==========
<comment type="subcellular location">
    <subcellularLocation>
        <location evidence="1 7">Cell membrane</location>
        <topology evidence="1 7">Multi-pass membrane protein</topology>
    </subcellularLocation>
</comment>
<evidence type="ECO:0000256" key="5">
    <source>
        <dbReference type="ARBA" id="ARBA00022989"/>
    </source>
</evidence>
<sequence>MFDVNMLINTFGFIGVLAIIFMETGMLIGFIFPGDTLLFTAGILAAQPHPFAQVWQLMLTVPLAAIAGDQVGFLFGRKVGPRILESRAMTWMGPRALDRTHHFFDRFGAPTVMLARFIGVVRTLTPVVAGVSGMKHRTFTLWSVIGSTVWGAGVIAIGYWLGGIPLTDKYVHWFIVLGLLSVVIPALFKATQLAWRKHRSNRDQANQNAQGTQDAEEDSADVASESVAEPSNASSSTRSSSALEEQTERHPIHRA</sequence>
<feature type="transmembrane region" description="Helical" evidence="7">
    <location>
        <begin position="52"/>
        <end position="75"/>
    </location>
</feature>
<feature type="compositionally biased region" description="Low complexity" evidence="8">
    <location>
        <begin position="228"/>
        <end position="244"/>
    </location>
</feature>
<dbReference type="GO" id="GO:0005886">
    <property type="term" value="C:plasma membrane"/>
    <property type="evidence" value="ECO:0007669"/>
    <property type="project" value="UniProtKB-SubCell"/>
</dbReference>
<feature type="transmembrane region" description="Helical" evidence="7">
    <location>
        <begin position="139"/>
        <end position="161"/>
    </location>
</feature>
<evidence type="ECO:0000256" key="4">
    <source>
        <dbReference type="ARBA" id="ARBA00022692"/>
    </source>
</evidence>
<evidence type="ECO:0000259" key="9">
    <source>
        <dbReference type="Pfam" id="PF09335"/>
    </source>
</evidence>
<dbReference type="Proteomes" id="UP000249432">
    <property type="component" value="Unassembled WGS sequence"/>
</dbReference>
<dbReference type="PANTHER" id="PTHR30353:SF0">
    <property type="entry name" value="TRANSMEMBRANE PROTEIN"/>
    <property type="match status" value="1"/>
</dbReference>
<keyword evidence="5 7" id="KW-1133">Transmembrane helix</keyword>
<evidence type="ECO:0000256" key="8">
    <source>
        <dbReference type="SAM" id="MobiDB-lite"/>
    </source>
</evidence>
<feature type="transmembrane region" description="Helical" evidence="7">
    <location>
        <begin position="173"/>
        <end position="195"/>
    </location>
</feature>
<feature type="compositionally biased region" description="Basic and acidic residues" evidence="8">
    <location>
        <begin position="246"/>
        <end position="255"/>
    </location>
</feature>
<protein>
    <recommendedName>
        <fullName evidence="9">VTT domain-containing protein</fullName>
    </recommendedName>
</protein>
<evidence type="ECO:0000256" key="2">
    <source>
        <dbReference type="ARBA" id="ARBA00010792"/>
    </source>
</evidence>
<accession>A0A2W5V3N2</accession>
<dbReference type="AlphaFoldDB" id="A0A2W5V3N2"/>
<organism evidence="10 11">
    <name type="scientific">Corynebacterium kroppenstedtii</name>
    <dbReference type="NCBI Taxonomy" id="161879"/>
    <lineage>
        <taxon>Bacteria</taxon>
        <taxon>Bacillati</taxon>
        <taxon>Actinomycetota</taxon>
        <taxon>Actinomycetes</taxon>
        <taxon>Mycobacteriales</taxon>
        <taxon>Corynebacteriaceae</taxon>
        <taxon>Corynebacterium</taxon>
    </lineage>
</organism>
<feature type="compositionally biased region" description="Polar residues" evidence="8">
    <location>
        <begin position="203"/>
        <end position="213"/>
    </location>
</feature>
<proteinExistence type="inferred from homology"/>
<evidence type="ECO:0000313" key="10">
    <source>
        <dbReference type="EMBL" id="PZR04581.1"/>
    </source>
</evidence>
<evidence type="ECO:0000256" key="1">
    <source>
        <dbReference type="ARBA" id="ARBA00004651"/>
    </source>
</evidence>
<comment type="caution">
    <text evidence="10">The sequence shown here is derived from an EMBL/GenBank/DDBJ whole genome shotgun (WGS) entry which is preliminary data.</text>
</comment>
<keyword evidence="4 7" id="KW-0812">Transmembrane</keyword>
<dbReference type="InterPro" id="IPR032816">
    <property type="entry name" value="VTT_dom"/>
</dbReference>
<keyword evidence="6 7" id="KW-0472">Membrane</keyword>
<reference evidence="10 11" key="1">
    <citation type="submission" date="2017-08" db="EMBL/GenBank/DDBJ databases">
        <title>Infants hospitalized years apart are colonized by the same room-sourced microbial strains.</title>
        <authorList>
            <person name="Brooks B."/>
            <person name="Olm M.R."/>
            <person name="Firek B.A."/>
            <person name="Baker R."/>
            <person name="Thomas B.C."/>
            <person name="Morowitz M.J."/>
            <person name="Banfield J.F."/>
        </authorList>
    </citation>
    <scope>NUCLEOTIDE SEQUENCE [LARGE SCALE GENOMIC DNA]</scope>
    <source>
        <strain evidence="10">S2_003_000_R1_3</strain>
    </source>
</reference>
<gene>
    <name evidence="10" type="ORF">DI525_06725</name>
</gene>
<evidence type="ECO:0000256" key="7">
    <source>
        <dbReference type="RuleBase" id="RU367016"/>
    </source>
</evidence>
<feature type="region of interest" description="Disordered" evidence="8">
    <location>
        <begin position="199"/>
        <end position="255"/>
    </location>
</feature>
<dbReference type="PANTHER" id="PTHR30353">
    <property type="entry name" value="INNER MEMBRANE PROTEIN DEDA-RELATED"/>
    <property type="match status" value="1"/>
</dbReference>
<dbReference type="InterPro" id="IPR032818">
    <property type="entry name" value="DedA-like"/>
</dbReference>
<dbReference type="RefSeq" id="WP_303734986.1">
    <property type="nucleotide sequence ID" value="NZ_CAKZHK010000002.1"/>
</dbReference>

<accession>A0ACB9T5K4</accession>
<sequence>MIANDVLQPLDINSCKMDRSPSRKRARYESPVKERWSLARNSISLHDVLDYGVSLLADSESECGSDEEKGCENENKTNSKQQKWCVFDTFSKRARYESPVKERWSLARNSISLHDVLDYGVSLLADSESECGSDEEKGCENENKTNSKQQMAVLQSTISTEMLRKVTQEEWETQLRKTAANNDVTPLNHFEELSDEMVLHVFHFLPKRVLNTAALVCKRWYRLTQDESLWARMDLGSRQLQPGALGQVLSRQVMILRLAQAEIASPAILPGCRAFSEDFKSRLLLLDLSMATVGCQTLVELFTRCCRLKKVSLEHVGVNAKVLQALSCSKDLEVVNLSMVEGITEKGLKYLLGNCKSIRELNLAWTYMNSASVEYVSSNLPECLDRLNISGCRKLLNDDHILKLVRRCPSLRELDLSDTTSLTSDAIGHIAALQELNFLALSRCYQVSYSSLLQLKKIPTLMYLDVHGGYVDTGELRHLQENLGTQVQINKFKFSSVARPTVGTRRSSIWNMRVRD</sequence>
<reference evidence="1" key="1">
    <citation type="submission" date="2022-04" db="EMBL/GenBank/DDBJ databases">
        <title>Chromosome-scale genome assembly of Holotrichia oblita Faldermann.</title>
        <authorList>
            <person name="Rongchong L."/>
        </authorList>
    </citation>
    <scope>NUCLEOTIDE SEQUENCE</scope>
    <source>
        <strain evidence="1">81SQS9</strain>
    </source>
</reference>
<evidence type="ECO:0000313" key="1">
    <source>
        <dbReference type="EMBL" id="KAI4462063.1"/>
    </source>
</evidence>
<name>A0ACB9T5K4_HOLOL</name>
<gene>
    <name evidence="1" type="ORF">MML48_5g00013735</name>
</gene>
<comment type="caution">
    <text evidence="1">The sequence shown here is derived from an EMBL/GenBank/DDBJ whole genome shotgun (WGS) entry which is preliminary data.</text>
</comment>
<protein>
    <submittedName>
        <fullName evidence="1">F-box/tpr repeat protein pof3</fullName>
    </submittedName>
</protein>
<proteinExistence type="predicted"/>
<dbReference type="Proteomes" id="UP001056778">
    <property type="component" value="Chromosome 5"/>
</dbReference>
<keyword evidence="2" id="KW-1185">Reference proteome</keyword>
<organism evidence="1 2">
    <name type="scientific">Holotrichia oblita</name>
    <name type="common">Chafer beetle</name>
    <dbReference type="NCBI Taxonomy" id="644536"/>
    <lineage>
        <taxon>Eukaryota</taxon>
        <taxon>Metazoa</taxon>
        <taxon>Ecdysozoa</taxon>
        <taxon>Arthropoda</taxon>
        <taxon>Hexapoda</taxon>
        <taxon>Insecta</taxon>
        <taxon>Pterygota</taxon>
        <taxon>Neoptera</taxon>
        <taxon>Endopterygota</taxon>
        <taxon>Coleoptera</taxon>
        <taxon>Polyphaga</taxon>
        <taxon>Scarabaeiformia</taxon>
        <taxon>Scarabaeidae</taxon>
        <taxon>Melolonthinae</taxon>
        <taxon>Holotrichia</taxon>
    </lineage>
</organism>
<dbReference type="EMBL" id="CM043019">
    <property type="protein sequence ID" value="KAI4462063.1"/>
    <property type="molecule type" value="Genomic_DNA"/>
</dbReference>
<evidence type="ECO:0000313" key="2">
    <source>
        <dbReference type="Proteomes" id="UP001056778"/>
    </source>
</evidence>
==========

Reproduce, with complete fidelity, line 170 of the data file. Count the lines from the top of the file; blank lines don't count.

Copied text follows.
        </authorList>